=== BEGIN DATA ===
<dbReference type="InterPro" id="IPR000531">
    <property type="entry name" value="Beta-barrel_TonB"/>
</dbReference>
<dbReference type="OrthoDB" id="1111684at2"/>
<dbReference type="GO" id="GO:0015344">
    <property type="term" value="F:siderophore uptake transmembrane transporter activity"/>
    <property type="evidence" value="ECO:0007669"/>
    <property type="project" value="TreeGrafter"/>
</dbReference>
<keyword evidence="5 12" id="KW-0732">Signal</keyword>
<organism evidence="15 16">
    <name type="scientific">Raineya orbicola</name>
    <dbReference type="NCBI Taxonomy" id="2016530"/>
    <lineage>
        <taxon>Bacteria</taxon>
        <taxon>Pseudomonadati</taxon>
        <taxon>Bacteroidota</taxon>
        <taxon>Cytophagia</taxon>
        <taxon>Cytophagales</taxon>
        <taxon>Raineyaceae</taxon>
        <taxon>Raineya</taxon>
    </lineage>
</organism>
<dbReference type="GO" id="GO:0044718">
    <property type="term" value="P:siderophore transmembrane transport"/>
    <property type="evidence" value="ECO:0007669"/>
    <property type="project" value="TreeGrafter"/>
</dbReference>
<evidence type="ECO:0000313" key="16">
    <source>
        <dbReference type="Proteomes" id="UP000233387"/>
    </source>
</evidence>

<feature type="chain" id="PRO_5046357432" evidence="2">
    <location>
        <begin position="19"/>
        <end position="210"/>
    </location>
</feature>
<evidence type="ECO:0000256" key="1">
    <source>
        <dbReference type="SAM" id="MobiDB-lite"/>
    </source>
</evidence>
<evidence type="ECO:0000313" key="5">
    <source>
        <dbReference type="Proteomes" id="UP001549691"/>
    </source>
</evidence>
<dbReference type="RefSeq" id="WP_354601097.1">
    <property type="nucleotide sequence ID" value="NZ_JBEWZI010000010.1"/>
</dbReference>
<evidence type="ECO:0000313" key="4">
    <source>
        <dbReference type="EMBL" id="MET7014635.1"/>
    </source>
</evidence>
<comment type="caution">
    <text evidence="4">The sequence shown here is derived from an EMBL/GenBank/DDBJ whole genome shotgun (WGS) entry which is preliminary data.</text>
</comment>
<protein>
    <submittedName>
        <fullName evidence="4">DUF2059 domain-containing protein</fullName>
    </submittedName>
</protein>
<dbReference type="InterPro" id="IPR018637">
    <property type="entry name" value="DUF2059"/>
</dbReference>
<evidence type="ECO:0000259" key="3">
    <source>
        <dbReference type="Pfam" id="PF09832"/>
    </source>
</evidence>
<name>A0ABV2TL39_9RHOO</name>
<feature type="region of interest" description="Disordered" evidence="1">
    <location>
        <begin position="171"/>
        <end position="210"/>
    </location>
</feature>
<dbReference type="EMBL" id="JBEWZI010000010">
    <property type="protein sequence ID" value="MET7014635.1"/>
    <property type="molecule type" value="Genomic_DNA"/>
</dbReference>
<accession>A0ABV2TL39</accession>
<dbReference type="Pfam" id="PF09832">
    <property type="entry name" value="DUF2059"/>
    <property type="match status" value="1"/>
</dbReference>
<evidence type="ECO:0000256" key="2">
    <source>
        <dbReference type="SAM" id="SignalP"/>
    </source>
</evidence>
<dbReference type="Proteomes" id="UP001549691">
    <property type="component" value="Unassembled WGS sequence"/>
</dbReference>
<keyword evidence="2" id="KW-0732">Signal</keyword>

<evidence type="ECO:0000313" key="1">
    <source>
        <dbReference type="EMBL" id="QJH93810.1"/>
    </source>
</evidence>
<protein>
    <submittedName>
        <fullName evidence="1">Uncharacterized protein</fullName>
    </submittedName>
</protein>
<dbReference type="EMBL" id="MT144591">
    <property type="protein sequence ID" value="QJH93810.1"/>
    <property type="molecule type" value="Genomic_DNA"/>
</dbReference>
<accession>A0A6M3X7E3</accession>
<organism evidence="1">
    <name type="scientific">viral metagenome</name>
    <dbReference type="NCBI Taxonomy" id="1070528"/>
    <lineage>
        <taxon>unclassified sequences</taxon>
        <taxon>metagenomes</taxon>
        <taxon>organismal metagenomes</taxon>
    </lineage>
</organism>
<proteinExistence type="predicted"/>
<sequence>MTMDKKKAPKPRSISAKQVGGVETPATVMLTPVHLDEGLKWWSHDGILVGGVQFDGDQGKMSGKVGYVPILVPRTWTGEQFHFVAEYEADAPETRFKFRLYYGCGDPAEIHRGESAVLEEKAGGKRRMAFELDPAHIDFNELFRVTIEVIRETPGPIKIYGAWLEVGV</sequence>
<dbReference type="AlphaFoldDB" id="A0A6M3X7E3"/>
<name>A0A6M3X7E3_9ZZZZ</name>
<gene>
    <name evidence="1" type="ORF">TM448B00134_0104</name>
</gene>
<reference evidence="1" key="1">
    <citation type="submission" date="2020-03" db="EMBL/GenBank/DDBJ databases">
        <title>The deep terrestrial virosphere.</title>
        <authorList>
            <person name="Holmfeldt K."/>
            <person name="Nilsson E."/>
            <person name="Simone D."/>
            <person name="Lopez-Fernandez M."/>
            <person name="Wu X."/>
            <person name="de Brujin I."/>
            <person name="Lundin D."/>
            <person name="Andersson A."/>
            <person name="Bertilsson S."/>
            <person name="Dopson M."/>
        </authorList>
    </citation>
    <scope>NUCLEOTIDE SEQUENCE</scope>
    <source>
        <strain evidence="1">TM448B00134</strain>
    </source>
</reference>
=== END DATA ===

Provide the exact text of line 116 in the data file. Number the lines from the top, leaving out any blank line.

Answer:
    <dbReference type="NCBI Taxonomy" id="1070528"/>